Quizzes.Next is Canvas’s new quiz/test assessment engine. Quizzes.Next will replace the original Quiz function in the near future. Teachers can use Quizzes.Next to create assessments
Quizzes.Next is Canvas’s new quiz/test assessment engine. Quizzes.Next will replace the original Quiz function in the near future.
Teachers can use Quizzes.Next to create assessments using a variety of question types, including some unavailable in the original Quiz tool. Quizzes.Next assessments are a particular type of Assignment.
Locate Quizzes.Next in Canvas
- Click Assignments in the Canvas course menu
- Click the +Quiz/Test button near the top right of the screen.
Getting Started with Quizzes.Next
- How do I create an assessment using Quizzes.Next?
- How do I migrate a Canvas quiz to Quizzes.Next?
- Quizzes.Next User Group & Additional Quizzes.Next Guides for Instructors and Students
- Student Guide: Taking an assessment in Quizzes.Next
FAQs and Known Issues
As of summer 2018, Quizzes.Next is in Beta. You may find a few issues as you begin to work with this tool. Check the FAQ and Known Issues, and contact Canvas Support to report issues and get help.
One last reminder: on June 30, MiraCosta faculty access to Blackboard and Moodle will end as our licenses to those systems expire.
If you have not yet extracted previous course content that you may need in the future, please do so ASAP!
If you aren’t sure what you need to do, please read my prior messages with more details.
Jim Julius, Ed.D.
Faculty Director, Online Education
Canvas is now MiraCosta’s sole course management system!
Blackboard and Moodle access links have been removed from http://miracosta.edu/online to eliminate any confusion for our summer students.
Faculty who are continuing to access old courses in Blackboard and Moodle may do so until June 30 via:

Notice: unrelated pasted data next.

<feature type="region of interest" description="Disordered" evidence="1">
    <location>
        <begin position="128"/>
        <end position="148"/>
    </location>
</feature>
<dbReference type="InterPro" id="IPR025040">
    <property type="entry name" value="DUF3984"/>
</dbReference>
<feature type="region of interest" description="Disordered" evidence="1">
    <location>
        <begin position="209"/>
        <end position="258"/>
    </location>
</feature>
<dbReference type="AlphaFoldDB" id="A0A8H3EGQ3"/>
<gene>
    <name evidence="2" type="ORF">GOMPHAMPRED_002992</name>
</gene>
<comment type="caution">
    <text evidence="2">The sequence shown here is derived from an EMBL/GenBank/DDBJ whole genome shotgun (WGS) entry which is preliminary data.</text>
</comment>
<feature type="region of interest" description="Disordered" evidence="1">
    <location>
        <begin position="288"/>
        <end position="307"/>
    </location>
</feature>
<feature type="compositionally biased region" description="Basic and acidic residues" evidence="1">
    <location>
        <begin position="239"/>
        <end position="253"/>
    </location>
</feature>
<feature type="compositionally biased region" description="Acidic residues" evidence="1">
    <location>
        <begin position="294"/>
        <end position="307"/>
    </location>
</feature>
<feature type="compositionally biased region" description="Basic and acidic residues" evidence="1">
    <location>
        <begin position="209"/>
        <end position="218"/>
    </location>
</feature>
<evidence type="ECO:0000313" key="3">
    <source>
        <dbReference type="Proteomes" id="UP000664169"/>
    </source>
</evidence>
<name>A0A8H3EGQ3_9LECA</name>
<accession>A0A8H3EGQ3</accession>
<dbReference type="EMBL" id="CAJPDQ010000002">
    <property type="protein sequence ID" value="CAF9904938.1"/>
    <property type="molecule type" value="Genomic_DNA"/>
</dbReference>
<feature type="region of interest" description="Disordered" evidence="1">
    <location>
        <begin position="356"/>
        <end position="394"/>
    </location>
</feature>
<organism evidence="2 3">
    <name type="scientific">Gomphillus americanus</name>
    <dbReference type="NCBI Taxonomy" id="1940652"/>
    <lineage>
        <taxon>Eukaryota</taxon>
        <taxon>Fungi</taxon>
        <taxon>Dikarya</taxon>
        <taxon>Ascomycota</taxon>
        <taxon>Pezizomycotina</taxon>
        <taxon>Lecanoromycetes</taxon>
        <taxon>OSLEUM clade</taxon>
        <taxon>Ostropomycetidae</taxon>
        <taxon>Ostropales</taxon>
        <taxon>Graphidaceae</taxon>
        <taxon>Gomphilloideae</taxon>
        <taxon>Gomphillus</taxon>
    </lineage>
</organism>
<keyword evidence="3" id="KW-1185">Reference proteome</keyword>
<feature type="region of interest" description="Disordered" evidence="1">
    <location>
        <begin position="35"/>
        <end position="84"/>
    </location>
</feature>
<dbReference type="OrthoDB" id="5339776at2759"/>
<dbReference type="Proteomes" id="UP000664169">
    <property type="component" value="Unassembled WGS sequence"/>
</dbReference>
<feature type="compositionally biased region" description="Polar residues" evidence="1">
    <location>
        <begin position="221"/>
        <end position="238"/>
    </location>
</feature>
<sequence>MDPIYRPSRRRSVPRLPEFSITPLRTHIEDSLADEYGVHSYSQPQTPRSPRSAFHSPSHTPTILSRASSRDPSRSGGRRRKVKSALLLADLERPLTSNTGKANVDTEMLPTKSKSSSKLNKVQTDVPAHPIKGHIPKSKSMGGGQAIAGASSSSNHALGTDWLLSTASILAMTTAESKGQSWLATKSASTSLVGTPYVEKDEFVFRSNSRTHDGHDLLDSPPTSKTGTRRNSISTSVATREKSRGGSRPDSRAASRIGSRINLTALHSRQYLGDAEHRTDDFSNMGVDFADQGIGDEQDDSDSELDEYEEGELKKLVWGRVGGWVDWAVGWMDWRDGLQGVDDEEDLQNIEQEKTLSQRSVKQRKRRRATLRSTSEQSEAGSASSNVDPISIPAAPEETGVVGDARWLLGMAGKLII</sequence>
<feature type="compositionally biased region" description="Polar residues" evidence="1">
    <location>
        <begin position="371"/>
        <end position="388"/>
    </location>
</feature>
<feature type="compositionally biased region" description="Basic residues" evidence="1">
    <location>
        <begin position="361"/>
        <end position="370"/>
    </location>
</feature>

- Blackboard: https://blackboard.miracosta.edu/
- Moodle: http://miracosta.mrooms.net/
If you need to catch up on details about extracting course content and data from the older systems, please see my previous Countdown to Canvas message.
Jim Julius, Ed.D.
Faculty Director, Online Education
Please be sure you have extracted everything you need from Blackboard and Moodle, since access to those systems ends on June 30. See Considerations in Leaving Blackboard and Moodle for more details; for quick guidance on downloading class gradebooks and archives, see directions to do so for Blackboard or for Moodle.
Further, please consider carefully:
- Are there old courses that you haven’t taught for some time, but you don’t want to leave behind? Don’t forget those!
- Are there old courses that someone else in your department taught, but that person has since left MiraCosta, and your department has permission to reuse course content? If so, contact Karen Turpin (email@example.com) for assistance in bringing such content over to Canvas.
Finally, if you are still getting up to speed on Canvas, keep in mind:
- The plethora of great locally-developed and selected Canvas resources available to you.
- The 24-7 instructor hotline for Canvas support – it remains available throughout the summer: 1-833-345-2890 and is your best option for quick “how do I do this in Canvas” or “why isn’t Canvas doing what I think it should do” types of questions.
- The TIC will be closed for its transformation into the brand-new Teaching & Learning Center during the first part of the summer, but Karen and I are working and available to you throughout the summer – feel free to contact either of us with questions that go beyond what the Canvas hotline can provide.
With the closure of Blackboard and Moodle (“legacy systems”) on June 30, 2018, faculty should consider their obligations and needs regarding the class content and student records that those systems have contained. Here are three primary considerations for faculty:
- Export all content from legacy systems to rebuild classes in Canvas if that is still needed.
- Access to grade records from legacy system classes in the event of grade challenges.
- Need to be able to resolve incompletes for classes that were run in a legacy system this spring.
Please review the following for information and instructions on downloading gradebooks, student work, and entire course archives from your:
- Blackboard classes
- Moodle classes
See below for more details on the three considerations listed above, as well as one additional possible concern.
Rebuilding Legacy System Classes in Canvas